Kulala Guides: How to Survive Small Talk at a Party
For an introvert who seeks comfort in solace, the parties that roll around this time of the year might be a bit much to handle. But fret not, we have a game plan to help you socially thrive.| December 4, 2019
You’re a plus-one for the night. You’re standing in a circle of four with a glass of champagne in hand. Your partner is completely engaged in conversation with a friend. There’s a negligible envelop of space between you and the other plus-one you’re not acquainted with. As the conversation shows no signs of ending, a sense of awkwardness swells in the air you share with your fellow bystander.
You run through the possibilities in your mind, where anxiety is gradually occupying greater real estate with every passing syllable exchanged in the conversation you are not a part of. Do you guzzle down your untouched drink on hand and make your way to the bar for another? Should you excuse yourself from the circle to seek refuge in the powder room? Whip out your handphone and attend to an absolutely important imaginary phone call? Or execute the seemingly worst out of the options – dive headfirst into small talk with the still unfamiliar stranger. Oh, the horror.
It’s an all too familiar scenario that creeps up on the best of us introverts, particularly, when the parties roll around at the year end. Getting to a social event is half the battle won but thriving in a room full of strangers is a whole other ball game. And to channel the Joey Tribbani hidden within, you need a game plan. As an INFJ, I am genetically wired to be socially awkward – it is in my DNA. However, having be in the media industry for a good number of years, I have picked up a handful of pointers to distract myself from wishing the ground would swallow me whole at social events. I’m pulling out the best tricks from the books for my fellow Chandler Bing types to thrive at some good-natured banter.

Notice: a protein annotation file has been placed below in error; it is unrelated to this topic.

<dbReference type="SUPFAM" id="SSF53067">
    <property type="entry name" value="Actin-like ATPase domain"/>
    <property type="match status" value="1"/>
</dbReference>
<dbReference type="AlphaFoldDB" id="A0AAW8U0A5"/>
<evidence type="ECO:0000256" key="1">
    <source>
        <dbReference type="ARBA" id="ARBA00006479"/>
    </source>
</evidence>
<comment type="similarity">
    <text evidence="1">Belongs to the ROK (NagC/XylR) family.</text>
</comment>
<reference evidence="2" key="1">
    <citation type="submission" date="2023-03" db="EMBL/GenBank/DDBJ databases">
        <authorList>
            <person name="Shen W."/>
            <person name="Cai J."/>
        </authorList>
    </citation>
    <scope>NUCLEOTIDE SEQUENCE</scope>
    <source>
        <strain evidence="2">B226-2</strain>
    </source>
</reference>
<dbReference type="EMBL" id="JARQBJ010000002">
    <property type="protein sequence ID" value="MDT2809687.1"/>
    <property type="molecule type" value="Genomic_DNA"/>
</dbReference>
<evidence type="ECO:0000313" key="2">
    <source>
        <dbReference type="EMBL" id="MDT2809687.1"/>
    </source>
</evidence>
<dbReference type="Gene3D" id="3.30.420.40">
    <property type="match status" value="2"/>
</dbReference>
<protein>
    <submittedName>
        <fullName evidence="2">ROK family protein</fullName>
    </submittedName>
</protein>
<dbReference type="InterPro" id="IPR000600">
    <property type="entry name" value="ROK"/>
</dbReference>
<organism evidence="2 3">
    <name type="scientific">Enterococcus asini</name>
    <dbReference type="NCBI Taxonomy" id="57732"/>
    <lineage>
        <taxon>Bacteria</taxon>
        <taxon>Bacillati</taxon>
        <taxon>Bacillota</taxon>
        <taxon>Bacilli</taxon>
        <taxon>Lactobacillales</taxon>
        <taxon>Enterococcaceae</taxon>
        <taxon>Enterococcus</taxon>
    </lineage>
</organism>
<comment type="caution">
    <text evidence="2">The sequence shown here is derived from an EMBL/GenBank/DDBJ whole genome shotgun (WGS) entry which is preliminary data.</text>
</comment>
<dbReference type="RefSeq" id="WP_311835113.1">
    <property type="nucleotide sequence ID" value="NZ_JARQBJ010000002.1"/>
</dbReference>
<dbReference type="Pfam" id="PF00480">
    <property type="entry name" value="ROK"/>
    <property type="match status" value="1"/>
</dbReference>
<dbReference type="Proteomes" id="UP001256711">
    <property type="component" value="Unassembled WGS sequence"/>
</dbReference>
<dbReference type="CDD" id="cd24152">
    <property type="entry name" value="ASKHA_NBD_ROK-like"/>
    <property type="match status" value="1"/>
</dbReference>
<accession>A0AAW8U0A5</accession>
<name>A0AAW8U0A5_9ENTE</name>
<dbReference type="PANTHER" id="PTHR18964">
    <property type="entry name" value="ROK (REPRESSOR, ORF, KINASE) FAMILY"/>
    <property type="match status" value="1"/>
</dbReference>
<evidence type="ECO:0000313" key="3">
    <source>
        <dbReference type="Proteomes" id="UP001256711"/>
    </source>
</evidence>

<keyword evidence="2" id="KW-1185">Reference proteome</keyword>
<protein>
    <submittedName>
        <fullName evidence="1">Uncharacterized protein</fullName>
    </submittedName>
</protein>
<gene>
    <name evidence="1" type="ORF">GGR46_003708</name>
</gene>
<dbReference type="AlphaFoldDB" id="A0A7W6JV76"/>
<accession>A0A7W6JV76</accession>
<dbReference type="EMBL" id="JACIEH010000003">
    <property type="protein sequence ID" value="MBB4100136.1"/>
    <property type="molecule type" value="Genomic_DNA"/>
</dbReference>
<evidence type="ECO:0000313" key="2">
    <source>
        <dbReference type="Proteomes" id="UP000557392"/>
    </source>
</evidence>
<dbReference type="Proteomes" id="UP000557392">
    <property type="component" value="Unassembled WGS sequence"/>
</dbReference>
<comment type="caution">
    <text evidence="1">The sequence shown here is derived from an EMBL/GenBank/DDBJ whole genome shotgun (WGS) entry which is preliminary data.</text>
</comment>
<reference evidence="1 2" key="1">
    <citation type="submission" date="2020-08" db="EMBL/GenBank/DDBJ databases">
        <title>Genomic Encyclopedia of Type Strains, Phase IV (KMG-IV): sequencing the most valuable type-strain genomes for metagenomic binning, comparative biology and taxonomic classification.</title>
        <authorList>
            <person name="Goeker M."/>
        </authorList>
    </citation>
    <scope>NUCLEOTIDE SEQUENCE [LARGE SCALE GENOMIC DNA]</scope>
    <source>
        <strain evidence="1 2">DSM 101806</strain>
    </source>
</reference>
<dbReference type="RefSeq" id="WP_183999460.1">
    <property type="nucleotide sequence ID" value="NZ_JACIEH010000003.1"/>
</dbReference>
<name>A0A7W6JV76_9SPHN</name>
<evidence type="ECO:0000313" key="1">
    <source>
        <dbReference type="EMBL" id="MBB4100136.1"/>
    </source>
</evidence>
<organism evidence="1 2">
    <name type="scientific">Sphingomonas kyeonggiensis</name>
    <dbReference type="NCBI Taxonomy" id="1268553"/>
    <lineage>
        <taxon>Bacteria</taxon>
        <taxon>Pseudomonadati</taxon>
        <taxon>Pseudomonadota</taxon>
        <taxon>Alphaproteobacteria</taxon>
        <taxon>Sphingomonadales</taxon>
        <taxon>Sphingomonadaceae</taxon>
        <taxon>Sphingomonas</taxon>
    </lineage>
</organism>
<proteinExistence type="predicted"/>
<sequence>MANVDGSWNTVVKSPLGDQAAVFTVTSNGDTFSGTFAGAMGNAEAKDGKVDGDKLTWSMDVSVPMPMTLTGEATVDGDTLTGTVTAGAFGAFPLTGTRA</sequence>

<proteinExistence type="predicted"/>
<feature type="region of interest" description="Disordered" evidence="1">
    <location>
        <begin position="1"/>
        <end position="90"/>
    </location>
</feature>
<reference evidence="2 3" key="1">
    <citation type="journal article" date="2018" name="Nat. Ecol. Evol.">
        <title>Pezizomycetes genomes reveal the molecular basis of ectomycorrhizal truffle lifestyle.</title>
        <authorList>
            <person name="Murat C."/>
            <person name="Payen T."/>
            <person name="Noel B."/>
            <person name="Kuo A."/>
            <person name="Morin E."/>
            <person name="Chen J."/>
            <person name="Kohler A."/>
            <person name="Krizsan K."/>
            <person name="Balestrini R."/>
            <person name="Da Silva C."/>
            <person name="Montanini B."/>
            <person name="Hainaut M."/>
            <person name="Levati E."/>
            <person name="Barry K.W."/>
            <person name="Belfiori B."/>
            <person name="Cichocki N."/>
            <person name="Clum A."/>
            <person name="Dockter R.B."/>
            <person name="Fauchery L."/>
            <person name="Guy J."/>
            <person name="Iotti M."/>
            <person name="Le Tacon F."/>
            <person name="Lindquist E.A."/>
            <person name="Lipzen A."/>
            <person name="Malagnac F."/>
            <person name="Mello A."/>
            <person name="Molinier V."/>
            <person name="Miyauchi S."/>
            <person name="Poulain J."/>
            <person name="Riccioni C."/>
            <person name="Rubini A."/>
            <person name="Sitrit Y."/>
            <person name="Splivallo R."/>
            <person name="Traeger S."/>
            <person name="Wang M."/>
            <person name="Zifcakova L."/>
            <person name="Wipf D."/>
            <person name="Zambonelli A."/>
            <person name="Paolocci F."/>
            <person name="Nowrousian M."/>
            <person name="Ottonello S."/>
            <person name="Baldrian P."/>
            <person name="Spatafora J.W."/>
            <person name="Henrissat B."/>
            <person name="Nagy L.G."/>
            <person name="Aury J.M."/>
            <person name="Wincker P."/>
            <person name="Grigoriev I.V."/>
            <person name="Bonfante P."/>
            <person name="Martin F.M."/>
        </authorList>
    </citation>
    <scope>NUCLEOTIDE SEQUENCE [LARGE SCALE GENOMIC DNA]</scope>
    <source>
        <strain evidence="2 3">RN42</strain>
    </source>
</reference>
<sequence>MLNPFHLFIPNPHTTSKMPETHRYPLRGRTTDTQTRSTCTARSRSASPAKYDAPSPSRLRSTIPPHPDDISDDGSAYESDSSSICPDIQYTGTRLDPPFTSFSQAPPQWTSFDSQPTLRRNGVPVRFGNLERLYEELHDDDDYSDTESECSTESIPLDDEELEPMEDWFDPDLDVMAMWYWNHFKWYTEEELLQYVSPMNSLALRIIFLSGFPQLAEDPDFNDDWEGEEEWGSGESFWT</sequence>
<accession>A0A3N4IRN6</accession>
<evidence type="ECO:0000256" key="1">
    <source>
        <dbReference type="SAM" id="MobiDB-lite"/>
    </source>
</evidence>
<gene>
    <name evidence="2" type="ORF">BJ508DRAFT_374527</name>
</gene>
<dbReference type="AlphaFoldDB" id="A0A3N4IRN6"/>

#1: BREAK THE ICE WITH A COMPLIMENT
When no one else has introduced you to the circle, take the liberty to do so yourself. To get a conversation going, be generous with your compliments – the bag, the outfit, the hair, well, anything really. It’s a fool-proof segue into the details about yourself all while keepin’ it real smooth.
#2: BE CURIOUS
Even if the conversation starts on the shallow end, it pays to remember that the conversation is what you make of it. Being interested in the person you’re engaging with is a great way to encourage the dialogue from moving past frivolous small talk. It also shifts the attention away from you and onto the other person while you gather your confidence gradually as the banter progresses. Who knows, it might be a narrative that turns from being strangers to friends.
#3: INSERT YOURSELF INTO THE CONVERSATION
You have to understand that you can’t entirely remove yourself from the narrative by only asking questions. You do not want it to feel like an interrogation. You want your questions to ideally lead into a topic of common interest – keep this at the recesses of your mind before you get too carried away with your mental checklist of questions.
#4: READ THE ROOM
If you feel a conversation drawling on and on, do yourself and the other person a favour concluding the pointless chatter. You should always look to end a conversation on a pleasant note before things go south. My go-to verbal waltz out of a conversation is the classic, “I think I should check on my friend, it has been awhile.” Yes, it IS as easy as that. You can then sink into the comfort of your beloved friend who you might not have seen for all of what might have been ten minutes.
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